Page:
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lot more exciting at Chelsea because there is some truly by tsar

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and interesting edibles like this lily. You can actually eat the bulb,

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roast it much like you would a potato. It is full of starch.

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Clearly, it is an extravagant plant because it will be more expensive

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than the potato, but it is so pretty and if you have a container

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somewhere sunny and free draining soil, it is worth a try.

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Unusual edibles can be difficult to identify. If you don't know what it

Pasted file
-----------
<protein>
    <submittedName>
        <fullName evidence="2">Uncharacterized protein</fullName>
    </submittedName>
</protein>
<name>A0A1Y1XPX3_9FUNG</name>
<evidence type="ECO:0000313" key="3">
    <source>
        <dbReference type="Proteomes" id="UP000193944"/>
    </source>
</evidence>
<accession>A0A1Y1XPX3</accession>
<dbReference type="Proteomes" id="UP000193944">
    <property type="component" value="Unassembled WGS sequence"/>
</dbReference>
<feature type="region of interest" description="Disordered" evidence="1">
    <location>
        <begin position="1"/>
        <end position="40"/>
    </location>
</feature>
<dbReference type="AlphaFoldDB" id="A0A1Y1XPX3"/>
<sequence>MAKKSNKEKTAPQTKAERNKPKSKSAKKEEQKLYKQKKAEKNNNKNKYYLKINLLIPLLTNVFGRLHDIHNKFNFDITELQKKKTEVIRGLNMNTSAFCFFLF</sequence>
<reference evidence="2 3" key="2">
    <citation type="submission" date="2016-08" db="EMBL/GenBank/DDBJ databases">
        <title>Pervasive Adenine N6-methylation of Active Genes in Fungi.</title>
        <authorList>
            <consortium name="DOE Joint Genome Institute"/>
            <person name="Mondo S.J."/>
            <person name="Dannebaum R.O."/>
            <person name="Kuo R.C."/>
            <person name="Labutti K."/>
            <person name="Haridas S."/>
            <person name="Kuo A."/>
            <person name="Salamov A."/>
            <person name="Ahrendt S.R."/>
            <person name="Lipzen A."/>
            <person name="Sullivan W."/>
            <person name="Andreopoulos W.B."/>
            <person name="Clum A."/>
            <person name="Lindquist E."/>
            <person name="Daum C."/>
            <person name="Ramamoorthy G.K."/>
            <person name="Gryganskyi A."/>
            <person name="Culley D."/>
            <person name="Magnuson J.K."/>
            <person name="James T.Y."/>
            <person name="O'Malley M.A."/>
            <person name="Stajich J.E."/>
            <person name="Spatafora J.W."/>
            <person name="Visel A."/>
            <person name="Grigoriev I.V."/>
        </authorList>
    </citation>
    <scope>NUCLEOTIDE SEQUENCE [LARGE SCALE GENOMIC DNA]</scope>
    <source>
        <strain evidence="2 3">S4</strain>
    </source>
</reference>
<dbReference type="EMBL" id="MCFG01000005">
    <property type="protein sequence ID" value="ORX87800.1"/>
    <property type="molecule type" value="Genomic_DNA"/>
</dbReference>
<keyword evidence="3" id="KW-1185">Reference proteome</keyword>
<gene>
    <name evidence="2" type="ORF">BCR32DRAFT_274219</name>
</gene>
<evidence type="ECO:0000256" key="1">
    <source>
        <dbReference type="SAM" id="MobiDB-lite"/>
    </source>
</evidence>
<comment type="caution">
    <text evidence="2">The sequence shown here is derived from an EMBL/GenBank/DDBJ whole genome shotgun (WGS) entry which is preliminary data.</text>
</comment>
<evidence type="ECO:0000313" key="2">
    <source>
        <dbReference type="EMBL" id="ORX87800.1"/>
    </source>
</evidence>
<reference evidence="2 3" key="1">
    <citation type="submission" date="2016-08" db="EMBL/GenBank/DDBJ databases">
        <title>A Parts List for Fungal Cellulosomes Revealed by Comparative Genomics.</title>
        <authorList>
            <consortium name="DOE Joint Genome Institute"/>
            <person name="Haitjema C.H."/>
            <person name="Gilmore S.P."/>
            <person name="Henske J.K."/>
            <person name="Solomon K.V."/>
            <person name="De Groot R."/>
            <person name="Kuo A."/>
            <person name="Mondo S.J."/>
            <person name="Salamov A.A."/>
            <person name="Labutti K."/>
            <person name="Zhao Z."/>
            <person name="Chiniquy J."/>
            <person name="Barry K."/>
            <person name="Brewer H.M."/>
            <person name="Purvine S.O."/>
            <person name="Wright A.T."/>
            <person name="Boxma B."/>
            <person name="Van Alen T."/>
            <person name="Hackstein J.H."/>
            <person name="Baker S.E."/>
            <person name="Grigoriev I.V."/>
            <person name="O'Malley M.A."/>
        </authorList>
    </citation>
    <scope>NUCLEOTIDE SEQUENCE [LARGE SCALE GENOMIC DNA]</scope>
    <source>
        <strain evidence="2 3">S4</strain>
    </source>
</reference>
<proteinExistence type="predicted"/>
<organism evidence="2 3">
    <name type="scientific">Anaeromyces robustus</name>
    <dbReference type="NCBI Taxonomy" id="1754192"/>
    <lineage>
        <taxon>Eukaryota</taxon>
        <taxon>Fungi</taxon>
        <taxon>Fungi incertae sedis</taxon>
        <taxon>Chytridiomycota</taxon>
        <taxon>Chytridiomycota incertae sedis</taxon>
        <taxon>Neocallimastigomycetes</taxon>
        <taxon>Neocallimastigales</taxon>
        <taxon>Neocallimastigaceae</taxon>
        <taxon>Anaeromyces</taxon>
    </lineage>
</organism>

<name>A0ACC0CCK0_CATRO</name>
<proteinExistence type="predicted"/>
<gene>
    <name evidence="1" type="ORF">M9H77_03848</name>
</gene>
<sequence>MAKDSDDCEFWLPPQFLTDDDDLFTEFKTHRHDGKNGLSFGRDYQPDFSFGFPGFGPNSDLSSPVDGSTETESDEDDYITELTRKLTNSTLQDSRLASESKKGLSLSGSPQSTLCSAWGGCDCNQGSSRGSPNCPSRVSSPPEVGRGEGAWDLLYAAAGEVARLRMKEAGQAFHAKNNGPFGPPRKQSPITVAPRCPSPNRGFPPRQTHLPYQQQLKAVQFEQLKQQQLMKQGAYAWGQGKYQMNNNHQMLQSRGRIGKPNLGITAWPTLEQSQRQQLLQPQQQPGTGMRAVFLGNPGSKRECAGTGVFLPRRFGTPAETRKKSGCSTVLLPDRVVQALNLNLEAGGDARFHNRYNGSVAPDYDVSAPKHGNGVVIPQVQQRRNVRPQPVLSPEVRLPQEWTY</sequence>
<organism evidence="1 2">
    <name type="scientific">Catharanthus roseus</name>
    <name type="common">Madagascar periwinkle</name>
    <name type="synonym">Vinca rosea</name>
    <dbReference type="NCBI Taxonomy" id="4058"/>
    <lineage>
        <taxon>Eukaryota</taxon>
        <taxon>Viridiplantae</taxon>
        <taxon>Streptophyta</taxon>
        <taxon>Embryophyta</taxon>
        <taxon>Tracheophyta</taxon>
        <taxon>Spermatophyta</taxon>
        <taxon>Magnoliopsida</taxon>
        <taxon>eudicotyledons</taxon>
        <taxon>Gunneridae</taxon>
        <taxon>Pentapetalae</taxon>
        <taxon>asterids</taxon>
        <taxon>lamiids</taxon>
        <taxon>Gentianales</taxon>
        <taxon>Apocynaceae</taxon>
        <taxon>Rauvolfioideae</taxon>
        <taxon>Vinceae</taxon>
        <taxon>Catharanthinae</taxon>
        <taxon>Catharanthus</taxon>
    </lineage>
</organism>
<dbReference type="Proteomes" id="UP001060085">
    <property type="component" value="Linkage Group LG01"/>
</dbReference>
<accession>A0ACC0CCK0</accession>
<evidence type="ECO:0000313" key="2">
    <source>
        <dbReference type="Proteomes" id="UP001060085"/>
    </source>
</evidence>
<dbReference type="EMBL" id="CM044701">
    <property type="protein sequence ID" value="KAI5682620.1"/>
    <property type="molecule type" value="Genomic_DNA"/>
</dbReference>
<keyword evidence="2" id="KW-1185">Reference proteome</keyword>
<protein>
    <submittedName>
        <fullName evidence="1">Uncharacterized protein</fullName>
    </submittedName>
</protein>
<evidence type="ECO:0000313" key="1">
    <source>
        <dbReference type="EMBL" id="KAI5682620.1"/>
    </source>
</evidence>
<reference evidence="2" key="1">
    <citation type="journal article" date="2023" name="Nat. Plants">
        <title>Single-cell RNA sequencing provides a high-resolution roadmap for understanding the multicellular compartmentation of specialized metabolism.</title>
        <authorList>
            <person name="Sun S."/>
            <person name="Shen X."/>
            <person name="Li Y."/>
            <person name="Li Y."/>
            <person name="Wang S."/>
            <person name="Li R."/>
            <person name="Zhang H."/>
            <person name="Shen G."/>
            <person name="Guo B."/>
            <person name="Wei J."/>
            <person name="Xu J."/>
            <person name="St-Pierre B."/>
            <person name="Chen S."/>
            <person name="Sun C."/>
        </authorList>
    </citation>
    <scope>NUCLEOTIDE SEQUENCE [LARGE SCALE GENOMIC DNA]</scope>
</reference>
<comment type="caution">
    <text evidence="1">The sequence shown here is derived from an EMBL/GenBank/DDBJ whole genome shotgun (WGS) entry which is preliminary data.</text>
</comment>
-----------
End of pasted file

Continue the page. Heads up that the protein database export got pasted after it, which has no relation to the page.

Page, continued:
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is, please don't eat it. This is quite a quirky one. It is

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the world's only edible lupin and you eat the seeds which are rich in

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protein and they do this a lot in Bolivia, but there is a big but

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because it has a lengthy and complicated process to take it from

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something that's poisonous to something that's edible. So

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although I think it is pretty and I would like to have a go at trying

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it, I will stick with something you bean. It is a broad bean. It has

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these beautiful flowers. If your broad beans are this tall, it is